Counseling on Everyday Workplace Issues


Seeking counseling and guidance on how to proceed on everyday workplace issues early and often always benefits employers.  Because we are involved early enough to fully investigate and evaluate all potential legal issues based on known facts, we not only recommend how to proceed, but we also help document and ghostwrite carefully-worded communications that the employer will rely upon, if challenged.  Moreover, the advice of counsel defense protects attorney-client communications.  By retaining employment counsel early, the employer can openly communicate and protect discussions regarding the subject of potential litigation which is priceless. Significantly, retaining counsel early allows also allows you to correct and/or minimize any potential liability and craft solutions that may preclude future litigation, such as entering into a severance agreement. Without a doubt, the costs of consultation before an employment matter erupts outweigh the costs incurred afterwards. 

Seeking Guidance at the Onset of an Employment Issue is Simply ... Invaluable

Sherman Law Corporation always recommends that employers seek guidance from them at the onset of an employment issue so that we can be involved every step of the way in decision making, investigations, documentation and communications.  The consequences of not consulting counsel early enough include:

  • Creating Employer Liability or Precluding Dismissal by Dispositive Motions in Legal Actions.  Often times, an employers' actions or inactions prior to retention of counsel can either create employer liability or preclude dismissal of claims based on non-privilege communications between decision makers, non-existent or inadequate documentation or non-compliant investigations to name a few.  Where the employer's earlier actions or inactions raise material issues of fact as to any claims raised by the employee, all such claims must be determined by a jury trial.  What this means is that the Court cannot grant dispositive motions filed by the employer to dismiss all or part of a lawsuit. Early intervention allows the employer to correct any violations, seek resolution, and if unsuccessful, position the employer to successfully defend the matter if legal action follows which is the best of both worlds.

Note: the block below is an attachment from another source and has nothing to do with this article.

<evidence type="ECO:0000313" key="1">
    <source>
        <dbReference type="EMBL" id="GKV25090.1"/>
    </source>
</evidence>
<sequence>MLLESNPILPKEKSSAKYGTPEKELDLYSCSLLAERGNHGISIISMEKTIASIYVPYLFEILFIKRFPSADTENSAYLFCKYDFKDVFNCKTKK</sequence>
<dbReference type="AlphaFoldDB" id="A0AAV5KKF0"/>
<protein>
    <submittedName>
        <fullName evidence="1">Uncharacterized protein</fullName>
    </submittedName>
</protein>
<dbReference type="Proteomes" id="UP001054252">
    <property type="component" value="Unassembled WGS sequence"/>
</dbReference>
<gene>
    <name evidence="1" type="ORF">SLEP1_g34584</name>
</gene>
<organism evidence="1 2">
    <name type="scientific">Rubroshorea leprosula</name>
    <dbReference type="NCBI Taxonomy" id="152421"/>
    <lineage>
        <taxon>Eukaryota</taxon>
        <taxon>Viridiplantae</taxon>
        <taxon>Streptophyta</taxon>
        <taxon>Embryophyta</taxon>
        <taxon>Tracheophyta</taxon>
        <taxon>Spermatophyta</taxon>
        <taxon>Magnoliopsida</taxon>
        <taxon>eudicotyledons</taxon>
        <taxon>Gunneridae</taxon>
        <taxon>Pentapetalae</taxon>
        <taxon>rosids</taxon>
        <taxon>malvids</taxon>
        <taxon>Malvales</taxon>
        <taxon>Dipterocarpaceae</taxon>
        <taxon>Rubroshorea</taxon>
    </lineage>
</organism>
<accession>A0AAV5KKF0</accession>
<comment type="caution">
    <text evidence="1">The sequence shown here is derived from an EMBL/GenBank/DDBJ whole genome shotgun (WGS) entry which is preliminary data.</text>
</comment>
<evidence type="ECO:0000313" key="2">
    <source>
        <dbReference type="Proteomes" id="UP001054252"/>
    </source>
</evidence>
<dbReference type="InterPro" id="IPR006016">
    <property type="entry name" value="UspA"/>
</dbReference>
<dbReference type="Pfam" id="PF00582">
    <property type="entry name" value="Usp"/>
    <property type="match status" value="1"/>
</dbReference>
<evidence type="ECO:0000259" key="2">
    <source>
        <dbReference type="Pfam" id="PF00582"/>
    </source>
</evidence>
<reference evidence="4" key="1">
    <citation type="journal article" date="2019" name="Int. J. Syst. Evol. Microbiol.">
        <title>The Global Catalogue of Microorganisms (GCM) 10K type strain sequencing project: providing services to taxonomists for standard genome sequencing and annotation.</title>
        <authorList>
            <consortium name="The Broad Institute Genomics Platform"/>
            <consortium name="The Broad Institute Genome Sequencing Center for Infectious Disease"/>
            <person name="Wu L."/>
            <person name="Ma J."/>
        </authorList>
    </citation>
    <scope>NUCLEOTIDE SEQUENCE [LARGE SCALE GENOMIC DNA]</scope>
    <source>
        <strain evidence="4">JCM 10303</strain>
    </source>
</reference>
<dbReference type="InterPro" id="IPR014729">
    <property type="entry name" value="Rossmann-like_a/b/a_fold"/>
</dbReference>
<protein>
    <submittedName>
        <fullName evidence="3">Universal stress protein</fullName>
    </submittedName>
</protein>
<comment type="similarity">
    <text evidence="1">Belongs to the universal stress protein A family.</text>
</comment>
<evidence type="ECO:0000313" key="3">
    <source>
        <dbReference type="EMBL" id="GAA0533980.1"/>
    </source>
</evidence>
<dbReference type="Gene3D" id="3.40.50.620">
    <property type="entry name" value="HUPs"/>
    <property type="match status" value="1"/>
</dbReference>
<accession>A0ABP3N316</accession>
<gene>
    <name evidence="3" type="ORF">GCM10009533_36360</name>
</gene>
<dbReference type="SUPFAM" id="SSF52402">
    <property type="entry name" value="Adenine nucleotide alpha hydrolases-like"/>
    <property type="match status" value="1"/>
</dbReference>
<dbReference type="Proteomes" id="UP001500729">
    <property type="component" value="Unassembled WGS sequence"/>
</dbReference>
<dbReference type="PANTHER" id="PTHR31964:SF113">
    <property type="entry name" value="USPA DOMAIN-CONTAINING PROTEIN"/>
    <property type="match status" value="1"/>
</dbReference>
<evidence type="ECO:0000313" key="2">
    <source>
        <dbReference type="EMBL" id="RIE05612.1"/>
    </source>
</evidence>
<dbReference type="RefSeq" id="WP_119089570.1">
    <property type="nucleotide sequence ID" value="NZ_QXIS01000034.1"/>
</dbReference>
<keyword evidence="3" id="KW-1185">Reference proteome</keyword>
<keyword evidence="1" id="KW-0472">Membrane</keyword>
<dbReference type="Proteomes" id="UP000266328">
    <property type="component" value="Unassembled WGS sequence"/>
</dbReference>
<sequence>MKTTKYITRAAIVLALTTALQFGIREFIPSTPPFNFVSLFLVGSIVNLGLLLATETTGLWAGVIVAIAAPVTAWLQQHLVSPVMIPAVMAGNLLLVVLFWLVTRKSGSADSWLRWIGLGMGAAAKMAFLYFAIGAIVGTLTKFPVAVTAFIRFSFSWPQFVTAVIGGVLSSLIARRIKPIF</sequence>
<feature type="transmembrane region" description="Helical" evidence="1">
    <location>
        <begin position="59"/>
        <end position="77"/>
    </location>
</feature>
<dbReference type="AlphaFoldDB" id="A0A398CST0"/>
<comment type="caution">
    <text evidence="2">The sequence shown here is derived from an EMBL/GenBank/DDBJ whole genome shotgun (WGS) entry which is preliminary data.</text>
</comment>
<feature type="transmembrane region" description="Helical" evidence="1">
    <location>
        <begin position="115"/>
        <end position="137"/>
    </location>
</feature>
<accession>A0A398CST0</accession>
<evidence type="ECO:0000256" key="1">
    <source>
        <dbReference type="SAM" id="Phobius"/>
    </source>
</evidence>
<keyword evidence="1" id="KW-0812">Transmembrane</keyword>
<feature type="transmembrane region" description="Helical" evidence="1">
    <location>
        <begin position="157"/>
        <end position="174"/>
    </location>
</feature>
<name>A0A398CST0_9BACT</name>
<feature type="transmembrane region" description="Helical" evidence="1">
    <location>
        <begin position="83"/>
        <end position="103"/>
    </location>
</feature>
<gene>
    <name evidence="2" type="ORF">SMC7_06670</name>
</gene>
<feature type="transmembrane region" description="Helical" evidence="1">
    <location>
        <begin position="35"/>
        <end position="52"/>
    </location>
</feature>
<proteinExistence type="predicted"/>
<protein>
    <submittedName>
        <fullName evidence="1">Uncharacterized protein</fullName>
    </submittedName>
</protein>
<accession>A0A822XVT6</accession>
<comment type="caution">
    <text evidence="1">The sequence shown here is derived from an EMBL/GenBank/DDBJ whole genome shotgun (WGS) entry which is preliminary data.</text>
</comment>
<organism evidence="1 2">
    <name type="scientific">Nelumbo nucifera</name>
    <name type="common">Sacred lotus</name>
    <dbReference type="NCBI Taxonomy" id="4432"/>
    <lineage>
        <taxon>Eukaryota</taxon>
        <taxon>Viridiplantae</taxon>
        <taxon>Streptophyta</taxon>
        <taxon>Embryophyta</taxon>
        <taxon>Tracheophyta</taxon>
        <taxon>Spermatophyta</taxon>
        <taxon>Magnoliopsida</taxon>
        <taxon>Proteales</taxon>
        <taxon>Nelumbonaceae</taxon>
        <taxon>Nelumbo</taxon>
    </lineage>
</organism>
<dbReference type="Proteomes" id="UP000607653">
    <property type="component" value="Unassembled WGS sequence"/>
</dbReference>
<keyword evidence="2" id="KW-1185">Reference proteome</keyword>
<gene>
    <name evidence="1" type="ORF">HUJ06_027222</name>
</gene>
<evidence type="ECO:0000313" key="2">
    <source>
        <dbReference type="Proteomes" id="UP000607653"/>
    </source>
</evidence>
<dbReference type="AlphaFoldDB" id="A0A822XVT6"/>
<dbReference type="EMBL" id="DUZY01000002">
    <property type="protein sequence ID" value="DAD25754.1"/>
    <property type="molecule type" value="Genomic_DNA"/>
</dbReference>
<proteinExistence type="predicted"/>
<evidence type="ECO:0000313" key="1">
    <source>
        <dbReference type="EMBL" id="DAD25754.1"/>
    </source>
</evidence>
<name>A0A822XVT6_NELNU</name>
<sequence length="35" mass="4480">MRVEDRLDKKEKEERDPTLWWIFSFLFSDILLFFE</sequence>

• Quicker, Less Costly Resolution Before the Employee has Retained Counsel The vast majority of the time, early guidance and counseling result in a quick and less costly resolution to employers because the employee typically has not retained counsel. As soon as counsel is retained, settlement of claims will increase (sometimes exponentially in legal actions that settle just before trial) because the attorney is representing the employee on a contingency basis and fronting costs.  
  • Violating Employers' Legal Hold, Preservation & E-Discovery Obligations by Non-Compliant Preservation & Collection of Electronically Stored Information (ESI) Puts Employers' Entire Defense at Risk. Evidence that supports or refutes employment-related allegations typically fall into two categories: testimonial evidence (i.e. oral testimony by a witness of his/her first hand observations or communications) and documentary evidence (i.e., handwritten paper documents and digital data). The information, whether it is in paper or electronic form, oral or written, is considered “evidence.”  As soon as the employer is on notice of anticipated litigation, employers' legal hold and preservation obligations are triggered requiring in most cases, guidance by counsel.